This will probably be the last time I can be focused enough to write complete sentences before we’re off to Ohio for that little birding festival. Oh who am I kidding, it’s HUGE! We’ll just be two of an expected 75,000 people coming from all over the country to witness the magic of spring migration on the south shore of Lake Erie. If you want to get a feel for the excitement as we count down the last few days, go to the Facebook page for the Biggest Week in American Birding.
I’ve been thinking a lot recently about what this festival means to me. Of course it’s mostly about the wonder and mystery of bird migration, but there’s much more to it than that. If you’re not a birder, or even a backyard bird feeder type of person, you may have a certain stereotypical image of birders. And as with any stereotype, there’s some truth to it. Yes, a minority of birders are fanatics, willing to drop everything and drive any distance to see a special bird. Many more of us, though, are just deeply appreciative of the connection birds give us to the natural world, and are happy to enjoy them at a less frenetic pace.
I’ve always been pleasantly surprised to find that group birding walks usually end up being about more than just watching the birds. There are often people looking at butterflies and wildflowers too; on one outing I almost tripped over two people kneeling on the ground studying some kind of insect with a magnifying glass. And the best part about it was that nobody thought it was odd at all. I love that. People who love all aspects of the natural world, communing together, learning from each other and helping to broaden each others’ horizons.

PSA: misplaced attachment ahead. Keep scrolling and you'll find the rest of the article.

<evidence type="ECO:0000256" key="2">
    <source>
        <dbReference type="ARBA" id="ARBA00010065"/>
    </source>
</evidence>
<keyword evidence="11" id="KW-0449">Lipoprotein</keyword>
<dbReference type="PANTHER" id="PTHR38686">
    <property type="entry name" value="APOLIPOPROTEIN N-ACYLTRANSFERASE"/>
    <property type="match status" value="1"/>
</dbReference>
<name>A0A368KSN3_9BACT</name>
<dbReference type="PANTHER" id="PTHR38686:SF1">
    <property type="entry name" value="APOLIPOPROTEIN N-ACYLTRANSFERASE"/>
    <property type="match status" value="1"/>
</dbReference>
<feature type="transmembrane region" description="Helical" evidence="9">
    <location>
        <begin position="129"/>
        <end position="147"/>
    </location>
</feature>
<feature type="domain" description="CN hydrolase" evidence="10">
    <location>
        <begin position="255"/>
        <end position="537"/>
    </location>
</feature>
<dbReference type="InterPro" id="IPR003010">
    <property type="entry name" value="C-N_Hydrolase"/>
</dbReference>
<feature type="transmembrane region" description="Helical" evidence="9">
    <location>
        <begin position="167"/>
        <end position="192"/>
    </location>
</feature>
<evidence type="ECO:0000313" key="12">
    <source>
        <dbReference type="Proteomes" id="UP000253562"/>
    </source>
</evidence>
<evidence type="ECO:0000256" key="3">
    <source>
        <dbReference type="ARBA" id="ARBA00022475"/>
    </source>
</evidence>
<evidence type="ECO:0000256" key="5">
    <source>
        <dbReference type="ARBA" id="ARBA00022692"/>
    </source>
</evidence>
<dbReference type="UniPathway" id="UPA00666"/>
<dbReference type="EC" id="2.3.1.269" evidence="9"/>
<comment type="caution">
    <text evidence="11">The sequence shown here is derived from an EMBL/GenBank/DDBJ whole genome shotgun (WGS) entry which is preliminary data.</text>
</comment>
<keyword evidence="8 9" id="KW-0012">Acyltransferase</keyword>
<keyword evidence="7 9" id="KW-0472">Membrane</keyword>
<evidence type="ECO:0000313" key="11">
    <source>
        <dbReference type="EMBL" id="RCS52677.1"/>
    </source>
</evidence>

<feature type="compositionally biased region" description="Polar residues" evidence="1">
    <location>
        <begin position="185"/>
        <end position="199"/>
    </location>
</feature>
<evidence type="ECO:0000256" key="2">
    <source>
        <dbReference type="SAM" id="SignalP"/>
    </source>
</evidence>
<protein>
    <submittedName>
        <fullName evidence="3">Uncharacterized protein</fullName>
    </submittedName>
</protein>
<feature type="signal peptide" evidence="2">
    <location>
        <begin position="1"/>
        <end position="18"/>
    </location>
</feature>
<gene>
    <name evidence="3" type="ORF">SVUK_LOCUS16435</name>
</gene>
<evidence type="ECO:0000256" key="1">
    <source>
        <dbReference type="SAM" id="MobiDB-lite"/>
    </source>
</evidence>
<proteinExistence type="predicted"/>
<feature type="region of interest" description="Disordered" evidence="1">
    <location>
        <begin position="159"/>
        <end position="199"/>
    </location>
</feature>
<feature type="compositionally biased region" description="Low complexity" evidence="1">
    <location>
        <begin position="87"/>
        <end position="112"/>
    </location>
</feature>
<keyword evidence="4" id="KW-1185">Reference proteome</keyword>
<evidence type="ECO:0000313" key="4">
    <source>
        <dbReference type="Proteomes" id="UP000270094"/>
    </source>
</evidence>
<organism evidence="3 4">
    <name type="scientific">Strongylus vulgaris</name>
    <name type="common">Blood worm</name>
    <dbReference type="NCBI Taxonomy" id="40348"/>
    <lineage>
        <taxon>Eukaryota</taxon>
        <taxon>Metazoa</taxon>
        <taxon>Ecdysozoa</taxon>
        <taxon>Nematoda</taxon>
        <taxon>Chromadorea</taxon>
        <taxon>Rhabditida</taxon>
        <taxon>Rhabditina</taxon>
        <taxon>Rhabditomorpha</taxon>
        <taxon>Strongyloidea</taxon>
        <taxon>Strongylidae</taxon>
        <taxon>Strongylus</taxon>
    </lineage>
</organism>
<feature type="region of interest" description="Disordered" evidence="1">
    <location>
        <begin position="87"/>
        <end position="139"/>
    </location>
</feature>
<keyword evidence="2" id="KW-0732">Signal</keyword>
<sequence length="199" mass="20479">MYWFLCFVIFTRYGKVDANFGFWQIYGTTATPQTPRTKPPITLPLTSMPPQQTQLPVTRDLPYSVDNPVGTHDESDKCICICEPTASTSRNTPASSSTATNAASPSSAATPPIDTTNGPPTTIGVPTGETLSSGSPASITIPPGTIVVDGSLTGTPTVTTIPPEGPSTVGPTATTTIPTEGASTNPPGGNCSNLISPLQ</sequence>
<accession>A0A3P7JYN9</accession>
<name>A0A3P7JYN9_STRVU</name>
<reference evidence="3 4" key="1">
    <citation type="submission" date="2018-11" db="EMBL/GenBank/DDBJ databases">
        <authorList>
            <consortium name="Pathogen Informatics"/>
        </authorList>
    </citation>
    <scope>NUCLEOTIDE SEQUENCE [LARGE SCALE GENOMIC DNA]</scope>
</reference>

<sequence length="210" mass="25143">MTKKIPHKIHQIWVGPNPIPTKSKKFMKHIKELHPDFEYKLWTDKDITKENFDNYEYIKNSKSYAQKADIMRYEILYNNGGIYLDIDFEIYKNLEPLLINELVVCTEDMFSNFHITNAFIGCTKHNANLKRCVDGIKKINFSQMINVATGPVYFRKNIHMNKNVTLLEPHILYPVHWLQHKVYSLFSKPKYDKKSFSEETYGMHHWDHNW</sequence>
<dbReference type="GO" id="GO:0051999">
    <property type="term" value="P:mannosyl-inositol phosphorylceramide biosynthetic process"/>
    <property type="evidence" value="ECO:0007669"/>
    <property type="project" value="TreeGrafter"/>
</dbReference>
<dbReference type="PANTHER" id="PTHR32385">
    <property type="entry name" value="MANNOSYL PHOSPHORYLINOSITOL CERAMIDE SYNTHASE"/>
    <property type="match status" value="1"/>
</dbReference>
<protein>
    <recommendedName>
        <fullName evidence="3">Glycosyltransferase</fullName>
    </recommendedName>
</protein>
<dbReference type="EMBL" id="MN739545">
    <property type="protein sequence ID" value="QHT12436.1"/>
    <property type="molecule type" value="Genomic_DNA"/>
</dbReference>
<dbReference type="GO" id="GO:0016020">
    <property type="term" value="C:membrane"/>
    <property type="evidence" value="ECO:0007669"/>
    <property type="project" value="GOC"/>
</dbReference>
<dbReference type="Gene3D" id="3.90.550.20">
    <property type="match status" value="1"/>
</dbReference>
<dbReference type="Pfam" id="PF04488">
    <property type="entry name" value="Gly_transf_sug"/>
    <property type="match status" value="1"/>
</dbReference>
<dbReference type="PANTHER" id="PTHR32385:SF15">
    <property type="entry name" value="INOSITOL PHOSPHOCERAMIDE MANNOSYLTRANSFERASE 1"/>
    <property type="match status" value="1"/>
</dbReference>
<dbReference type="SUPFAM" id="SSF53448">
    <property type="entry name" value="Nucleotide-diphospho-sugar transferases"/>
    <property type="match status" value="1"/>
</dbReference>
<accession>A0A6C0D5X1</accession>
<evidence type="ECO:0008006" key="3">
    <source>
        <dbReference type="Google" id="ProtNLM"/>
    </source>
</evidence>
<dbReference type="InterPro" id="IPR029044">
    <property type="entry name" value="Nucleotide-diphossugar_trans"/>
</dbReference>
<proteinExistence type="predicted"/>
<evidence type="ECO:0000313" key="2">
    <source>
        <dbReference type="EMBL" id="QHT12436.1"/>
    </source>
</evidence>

Since I became a birder I’ve also started paying more attention to tiny wildflowers in the woods, and all those little butterflies that most of us barely notice in our daily lives. There is just SO much going on in nature if you just….get quiet, slow down, and pay attention.
I’ve even started looking differently at mosquitoes, of all things. I’ve always been a favorite target of those blood-suckers, so never cared much for them. But this year I was surprised to find myself feeling glad they were around so the early migrating birds would have plenty of food. You see, some years the earliest birds that come north get stuck in a bad situation when the weather turns cold again and kills off any insects that might have been a source of life-giving energy for them. So I’ve begun to see the interconnection of life forms in a way I hadn’t paid much attention to before. Even the so-called undesirable insects have an important purpose in the ring of life.
Think about it. If we killed off all the insects, the insect-eating birds would die off. Without the birds to spread the seeds of plants, many of our flowers, trees and grasses would die off. And if you follow this line of thinking, it’s not long before you realize that humans would be doomed in that scenario.
As I write this, there are hundreds of messages being exchanged via Facebook, email, text, and more, between birders anxious to find times to meet up with old and new friends while they’re in Ohio. I’m looking forward to meeting some of my fellow Official Blog Team members, hopefully at a group gathering we’re trying to arrange. I know I’ll see some of my Michigan birding friends down there, as I did last year. This year I hope to remember to take more pictures of the crowds of people so I can give you a better feel for what it’s like to be right in the middle of it all.
And everyone please keep your fingers crossed that another Kirtland’s Warbler shows up this year. We missed all the excitement last year when one showed up right after we’d left. But we made up for it by going up to see the Kirtland nesting grounds near Grayling, Michigan a couple weeks later. That’s where I got this photo of a singing male Kirtland’s Warbler on his territory — a day I’ll never forget.
And if all this talk about the spectacle of bird migration has gotten you interested (I hope!), don’t worry if you can’t get to a migration hotspot this year. You can find migrating birds just about anywhere right now, so take a pair of binoculars to a local park (or even your own backyard) and just sit down and watch what’s flying around your neighborhood. You might be surprised — but you’ll definitely be enriched by the experience. And I’d love to hear about it!